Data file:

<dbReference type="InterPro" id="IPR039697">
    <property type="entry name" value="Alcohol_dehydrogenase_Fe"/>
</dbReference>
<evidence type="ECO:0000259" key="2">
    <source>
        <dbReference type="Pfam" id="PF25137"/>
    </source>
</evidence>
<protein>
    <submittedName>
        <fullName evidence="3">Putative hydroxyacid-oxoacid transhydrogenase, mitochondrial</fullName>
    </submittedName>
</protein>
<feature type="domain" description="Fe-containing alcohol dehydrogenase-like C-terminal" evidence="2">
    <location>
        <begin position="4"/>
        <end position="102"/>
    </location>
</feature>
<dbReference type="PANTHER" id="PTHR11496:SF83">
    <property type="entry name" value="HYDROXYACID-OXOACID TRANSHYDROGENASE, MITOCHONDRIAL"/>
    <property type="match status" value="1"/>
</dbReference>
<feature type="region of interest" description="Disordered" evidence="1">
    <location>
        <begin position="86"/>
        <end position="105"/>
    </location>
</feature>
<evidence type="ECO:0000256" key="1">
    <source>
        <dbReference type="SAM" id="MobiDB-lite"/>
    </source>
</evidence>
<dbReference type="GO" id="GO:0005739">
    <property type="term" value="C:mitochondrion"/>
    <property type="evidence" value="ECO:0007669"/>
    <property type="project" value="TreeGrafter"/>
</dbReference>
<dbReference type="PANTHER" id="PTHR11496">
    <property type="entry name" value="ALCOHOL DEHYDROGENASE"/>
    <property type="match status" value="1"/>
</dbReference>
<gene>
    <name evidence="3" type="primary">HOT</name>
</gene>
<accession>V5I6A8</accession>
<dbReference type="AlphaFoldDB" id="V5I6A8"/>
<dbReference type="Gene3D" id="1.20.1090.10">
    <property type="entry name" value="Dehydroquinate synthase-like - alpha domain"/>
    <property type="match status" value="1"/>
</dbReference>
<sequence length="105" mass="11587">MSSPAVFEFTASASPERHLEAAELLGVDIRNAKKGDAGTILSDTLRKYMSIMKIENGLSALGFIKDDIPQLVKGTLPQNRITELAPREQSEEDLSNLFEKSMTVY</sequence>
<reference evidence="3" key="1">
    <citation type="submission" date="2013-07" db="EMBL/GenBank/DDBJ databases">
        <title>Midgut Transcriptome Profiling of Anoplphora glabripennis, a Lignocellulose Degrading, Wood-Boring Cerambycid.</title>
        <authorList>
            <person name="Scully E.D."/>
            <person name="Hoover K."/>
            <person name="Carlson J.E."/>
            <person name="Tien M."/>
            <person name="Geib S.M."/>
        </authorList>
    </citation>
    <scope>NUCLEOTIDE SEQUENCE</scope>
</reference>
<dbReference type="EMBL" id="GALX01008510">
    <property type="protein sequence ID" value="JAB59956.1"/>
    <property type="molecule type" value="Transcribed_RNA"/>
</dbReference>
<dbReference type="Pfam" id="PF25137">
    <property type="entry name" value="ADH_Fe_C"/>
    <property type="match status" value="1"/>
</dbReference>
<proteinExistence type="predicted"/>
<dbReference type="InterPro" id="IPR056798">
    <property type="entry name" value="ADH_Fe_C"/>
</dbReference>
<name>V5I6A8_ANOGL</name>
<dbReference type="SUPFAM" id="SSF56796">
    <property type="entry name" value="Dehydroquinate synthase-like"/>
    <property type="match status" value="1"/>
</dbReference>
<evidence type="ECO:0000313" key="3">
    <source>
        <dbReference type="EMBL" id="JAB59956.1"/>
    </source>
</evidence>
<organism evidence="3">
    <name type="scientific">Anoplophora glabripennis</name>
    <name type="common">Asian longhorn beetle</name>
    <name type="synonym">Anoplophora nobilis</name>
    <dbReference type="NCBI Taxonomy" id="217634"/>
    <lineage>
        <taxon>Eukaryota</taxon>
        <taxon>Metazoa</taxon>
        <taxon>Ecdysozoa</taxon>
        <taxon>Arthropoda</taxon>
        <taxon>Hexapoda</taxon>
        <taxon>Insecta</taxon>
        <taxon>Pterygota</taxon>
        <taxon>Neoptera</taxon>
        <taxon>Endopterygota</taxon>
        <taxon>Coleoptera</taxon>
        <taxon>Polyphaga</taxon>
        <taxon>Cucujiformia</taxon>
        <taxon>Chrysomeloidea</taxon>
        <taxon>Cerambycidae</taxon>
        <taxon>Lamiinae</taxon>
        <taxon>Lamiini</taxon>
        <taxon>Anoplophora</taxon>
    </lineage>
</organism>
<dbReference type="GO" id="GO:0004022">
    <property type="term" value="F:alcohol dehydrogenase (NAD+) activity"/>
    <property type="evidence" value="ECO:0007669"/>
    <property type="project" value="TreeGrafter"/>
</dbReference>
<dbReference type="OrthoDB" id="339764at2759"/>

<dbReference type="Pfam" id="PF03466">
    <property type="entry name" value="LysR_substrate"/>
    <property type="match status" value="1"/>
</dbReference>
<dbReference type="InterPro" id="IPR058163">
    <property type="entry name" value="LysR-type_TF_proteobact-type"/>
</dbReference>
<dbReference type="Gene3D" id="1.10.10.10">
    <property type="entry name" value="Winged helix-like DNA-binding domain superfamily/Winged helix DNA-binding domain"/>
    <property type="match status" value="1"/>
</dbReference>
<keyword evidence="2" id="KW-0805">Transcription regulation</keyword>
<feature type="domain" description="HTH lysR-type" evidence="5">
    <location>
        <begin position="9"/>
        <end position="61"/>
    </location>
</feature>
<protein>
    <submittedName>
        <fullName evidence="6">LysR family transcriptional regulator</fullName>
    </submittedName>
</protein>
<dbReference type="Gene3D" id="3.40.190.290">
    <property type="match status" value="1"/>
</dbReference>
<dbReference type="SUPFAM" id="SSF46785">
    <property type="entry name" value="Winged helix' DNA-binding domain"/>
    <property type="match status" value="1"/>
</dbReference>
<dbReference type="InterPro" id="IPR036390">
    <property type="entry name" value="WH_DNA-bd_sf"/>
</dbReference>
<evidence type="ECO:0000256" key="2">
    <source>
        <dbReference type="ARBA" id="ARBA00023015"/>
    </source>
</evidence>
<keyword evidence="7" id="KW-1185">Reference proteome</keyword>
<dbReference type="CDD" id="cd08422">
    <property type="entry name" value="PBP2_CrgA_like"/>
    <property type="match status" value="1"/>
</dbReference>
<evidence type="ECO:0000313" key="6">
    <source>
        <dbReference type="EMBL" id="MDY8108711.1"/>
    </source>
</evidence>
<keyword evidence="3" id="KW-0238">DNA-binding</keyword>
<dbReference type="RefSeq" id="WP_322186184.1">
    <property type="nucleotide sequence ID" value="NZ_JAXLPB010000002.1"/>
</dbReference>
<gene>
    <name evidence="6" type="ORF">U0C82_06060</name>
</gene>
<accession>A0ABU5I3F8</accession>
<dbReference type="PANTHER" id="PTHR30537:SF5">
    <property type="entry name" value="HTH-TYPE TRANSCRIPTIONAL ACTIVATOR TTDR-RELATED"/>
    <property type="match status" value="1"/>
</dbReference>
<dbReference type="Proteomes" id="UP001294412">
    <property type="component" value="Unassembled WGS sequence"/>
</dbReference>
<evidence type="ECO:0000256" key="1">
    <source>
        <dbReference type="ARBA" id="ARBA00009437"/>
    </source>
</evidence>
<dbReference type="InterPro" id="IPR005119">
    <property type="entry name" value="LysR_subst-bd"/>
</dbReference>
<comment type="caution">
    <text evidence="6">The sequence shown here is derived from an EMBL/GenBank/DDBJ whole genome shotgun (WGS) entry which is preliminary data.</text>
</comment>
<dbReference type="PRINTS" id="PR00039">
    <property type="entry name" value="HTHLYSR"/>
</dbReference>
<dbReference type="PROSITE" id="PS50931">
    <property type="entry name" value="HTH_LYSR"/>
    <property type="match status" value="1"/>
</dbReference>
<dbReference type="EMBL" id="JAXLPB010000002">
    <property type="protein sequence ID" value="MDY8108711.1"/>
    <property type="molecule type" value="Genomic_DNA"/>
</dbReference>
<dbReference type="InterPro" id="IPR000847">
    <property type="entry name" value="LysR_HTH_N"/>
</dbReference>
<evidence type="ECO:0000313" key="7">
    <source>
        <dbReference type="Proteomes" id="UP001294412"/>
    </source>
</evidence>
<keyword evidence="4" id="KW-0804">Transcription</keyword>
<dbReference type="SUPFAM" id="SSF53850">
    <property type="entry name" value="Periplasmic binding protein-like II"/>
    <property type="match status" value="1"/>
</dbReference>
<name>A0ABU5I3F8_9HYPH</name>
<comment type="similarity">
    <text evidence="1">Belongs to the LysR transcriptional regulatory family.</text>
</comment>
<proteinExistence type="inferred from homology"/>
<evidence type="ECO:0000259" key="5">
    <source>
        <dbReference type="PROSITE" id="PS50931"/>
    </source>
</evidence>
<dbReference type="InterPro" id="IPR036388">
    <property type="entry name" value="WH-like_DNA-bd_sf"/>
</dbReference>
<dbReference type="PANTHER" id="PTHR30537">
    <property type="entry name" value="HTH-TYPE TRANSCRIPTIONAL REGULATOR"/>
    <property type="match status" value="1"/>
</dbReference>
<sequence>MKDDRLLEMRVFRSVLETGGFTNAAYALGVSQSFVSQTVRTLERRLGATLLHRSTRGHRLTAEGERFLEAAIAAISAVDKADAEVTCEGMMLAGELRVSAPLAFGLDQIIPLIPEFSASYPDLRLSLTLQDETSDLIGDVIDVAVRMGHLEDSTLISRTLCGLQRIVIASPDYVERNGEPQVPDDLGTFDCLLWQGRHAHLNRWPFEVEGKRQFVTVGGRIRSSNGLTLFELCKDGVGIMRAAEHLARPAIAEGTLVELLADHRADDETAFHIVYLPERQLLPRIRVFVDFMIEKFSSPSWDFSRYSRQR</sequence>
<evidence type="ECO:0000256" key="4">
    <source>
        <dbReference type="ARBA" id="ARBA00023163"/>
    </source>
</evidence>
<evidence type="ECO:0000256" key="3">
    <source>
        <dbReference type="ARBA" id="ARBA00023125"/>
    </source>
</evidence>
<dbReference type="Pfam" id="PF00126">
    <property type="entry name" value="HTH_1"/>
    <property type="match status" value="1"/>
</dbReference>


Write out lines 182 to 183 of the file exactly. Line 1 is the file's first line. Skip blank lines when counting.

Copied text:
</dbReference>
<evidence type="ECO:0000256" key="1">